United States District Court, E.D. Michigan, Southern Division
DUYONN A. VINCENT, Petitioner,
G. SKIPPER, Respondent.
ORDER TRANSFERRING THE PETITION TO THE COURT OF
APPEALS AS A SECOND OR SUCCESSIVE PETITION UNDER 28 U.S.C.
COHN UNITED STATES DISTRICT JUDGE
a habeas case under 28 U.S.C. § 2241. Petitioner Duyonn
A. Vincent has filed a pro se habeas petition
challenging his state convictions for first-degree murder,
M.C.L. § 750.316, and possession of a firearm during the
commission of a felony, M.C.L. § 750.227b. As will be
explained, this is Petitioner's second petition, and he
has not acquired permission from the Court of Appeals for the
Sixth Circuit to file a second or successive petition.
Therefore, the case will be transferred to the Sixth Circuit
for a determination of whether Petitioner may pursue the
was charged with open murder and felony firearm in Genesee
County, Michigan. At trial, he moved for a directed verdict
of acquittal on the first-degree murder charge. The trial
court initially stated that, at best, the prosecution had
proved second-degree murder because there was no showing of
premeditation. The trial court subsequently reconsidered its
ruling and allowed the jury to consider whether Petitioner
was guilty of first-degree murder. The jury subsequently
found Petitioner guilty of first-degree murder and felony
firearm. The trial court sentenced Petitioner to two years in
prison for the firearm conviction and to a consecutive term
of life imprisonment for the murder conviction.
direct appeal, Petitioner argued that his double jeopardy
rights were violated when the trial court reconsidered its
decision on his motion for a directed verdict of acquittal
and allowed the jury to consider the first-degree murder
charge. The Michigan Court of Appeals agreed with Petitioner,
reversed his first-degree murder conviction, and remanded the
case for entry of a conviction of second-degree murder and
for resentencing. See People v. Vincent, 546 N.W.2d
662 (Mich. Ct. App. 1996). The Michigan Supreme Court
reversed the Michigan Court of Appeals on the basis that the
trial court did not direct a verdict of acquittal on the
first-degree murder charge and that Petitioner's double
jeopardy rights were not violated. See People v.
Vincent, 565 N.W.2d 629 (Mich. 1997). The Supreme Court
denied certiorari. See Vincent v. Michigan, 522 U.S.
1998, Petitioner filed a habeas petition challenging his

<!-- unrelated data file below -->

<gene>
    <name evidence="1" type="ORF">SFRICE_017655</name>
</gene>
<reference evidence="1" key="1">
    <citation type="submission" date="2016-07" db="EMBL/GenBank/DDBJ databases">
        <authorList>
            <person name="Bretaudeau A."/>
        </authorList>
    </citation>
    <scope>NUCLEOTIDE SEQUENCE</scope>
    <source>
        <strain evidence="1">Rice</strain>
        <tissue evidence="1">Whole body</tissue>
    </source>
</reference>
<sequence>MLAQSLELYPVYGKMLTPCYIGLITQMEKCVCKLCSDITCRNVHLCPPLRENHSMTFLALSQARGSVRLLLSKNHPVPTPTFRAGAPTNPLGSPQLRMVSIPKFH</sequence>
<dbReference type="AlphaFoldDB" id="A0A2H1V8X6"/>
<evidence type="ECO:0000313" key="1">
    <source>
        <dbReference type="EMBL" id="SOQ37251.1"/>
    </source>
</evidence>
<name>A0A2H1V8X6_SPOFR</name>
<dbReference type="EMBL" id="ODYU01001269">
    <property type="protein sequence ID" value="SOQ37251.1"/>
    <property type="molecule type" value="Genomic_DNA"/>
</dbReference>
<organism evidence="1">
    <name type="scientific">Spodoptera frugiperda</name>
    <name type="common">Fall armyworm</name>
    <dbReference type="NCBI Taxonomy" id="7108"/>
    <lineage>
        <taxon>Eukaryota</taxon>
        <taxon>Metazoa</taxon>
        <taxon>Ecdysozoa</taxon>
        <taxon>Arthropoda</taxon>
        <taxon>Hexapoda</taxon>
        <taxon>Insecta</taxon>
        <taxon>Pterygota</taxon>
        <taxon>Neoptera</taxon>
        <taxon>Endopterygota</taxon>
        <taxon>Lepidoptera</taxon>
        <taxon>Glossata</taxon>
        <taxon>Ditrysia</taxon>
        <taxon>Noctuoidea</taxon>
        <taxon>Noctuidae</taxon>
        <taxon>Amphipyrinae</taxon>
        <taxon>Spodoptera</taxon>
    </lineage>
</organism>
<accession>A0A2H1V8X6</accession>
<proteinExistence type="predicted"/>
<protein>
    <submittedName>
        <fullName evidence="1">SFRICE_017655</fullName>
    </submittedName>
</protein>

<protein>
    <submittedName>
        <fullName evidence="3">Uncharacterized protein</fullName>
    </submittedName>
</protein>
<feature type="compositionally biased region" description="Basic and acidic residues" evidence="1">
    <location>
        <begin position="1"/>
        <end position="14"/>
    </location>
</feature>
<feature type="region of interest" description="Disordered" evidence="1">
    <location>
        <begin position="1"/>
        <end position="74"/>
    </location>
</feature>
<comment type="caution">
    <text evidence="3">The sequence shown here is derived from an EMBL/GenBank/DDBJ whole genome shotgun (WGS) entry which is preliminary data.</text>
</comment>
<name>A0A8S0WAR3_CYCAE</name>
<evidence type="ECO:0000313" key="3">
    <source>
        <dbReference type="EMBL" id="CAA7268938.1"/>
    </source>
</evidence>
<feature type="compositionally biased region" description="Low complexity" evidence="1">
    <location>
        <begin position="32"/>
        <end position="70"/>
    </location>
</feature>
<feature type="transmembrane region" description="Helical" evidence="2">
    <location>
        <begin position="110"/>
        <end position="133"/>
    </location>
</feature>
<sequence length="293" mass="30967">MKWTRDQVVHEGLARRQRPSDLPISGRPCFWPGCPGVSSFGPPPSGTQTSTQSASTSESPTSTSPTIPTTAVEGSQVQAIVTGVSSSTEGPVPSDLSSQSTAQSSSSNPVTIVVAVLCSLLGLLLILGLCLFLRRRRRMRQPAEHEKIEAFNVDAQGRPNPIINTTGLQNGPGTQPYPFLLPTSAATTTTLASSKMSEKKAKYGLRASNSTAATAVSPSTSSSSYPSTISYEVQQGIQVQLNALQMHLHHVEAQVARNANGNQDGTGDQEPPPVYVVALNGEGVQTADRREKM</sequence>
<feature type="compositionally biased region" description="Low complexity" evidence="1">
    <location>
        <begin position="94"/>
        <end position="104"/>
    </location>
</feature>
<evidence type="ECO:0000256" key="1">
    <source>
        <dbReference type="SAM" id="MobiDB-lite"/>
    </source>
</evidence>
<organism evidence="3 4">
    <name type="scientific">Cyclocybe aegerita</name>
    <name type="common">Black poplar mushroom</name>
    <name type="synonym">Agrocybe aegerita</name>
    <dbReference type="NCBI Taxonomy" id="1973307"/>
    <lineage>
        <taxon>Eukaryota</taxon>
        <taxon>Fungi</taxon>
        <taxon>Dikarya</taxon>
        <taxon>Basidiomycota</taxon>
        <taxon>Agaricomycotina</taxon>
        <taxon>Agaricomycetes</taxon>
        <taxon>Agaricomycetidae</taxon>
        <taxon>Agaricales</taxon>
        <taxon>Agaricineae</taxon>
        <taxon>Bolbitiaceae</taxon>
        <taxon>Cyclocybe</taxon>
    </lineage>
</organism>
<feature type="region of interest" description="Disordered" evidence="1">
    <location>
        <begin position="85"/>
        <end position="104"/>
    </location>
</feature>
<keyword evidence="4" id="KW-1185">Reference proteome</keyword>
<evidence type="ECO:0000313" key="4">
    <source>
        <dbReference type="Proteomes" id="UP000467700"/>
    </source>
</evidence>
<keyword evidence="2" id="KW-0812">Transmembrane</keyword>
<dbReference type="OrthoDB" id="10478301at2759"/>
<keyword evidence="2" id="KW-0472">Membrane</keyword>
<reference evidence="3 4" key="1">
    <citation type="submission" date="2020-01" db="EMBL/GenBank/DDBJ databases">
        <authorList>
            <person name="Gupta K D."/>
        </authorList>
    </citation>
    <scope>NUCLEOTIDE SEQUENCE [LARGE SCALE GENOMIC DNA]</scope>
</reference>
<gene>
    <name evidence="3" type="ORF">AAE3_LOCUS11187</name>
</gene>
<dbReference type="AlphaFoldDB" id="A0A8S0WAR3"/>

convictions. The district court granted the petition on the
double-jeopardy issue and ordered the state court to enter a
conviction of second-degree murder and resentence Petitioner.
See Vincent v. Jones, No. 98-40007 (E.D. Mich. Nov.
3, 2000). The Sixth Circuit affirmed. See Vincent v.
Jones, 292 F.3d 506 (6th Cir. 2002). The Supreme Court
reversed the Sixth Circuit's decision, see Price v.
Vincent, 538 U.S. 634 (2003), and on remand the district
court denied the petition. See Vincent v. Jones, No.
98-40007 (E.D. Mich. July 15, 2003).
then recently returned to state court and filed a petition
for collateral review. The trial court denied relief on the
basis that Petitioner's challenge to the legality of his
conviction was without merit and beyond the court's
authority to overturn in light of the United States Supreme
Court's decision. See People v. Vincent, No.
91-45890-FC (Genesee Cty. Cir. Ct. Apr. 3, 2018).
filed this action on May 1, 2018. He alleges that he was
never arraigned or bound over to state circuit court on a
charge of first-degree murder and, therefore, the state trial
court lacked subject matter jurisdiction.
petitioners generally have only “one shot to pursue
their claims in federal court. For petitions filed after the
first one-‘second or successive' petitions in the
language of the statute-applicants must overcome strict
limits before federal courts will permit them to seek habeas
relief.” In re Stansell, 828 F.3d 412, 413
(6th Cir. 2016). Thus, a habeas petitioner must seek
authorization from the appropriate court of appeals before
filing a second or successive petition. 28 U.S.C. §
2244(b)(3)(A); Magwood v. Patterson, 561 U.S. 320,
330-31 (2010); Stansell, 828 F.3d at 414.
has not acquired permission from the court of appeals to file
a second or successive petition. His current claim was ripe
for review when he filed the prior petition, and the fact
that he filed the current petition under 28 U.S.C. §
2241 (the general habeas statute), rather than 28 U.S.C.
§ 2254 (the more specific statute for prisoners in
custody under a state judgment) does not excuse his failure
to seek prior authorization from the Federal Court of
Appeals. “[S]ection 2244(b) applies to any habeas
corpus petition seeking relief from custody pursuant to a
state court judgment.” Rittenberry v. Morgan,
468 F.3d 331, 336 (6th Cir. 2006).
as here, a habeas petitioner files a second or successive
petition for habeas corpus relief in the district court
without prior authorization from the Court of Appeals, the
district court must transfer the document to the Court of
Appeals pursuant to 28 U.S.C. § 1631. In re
Sims, 111 F.3d 45, 47 (6th Cir. 1997).
the Clerk of the Court shall TRANSFER this case to the United
States Court of Appeals for the Sixth Circuit under 28 U.S.C.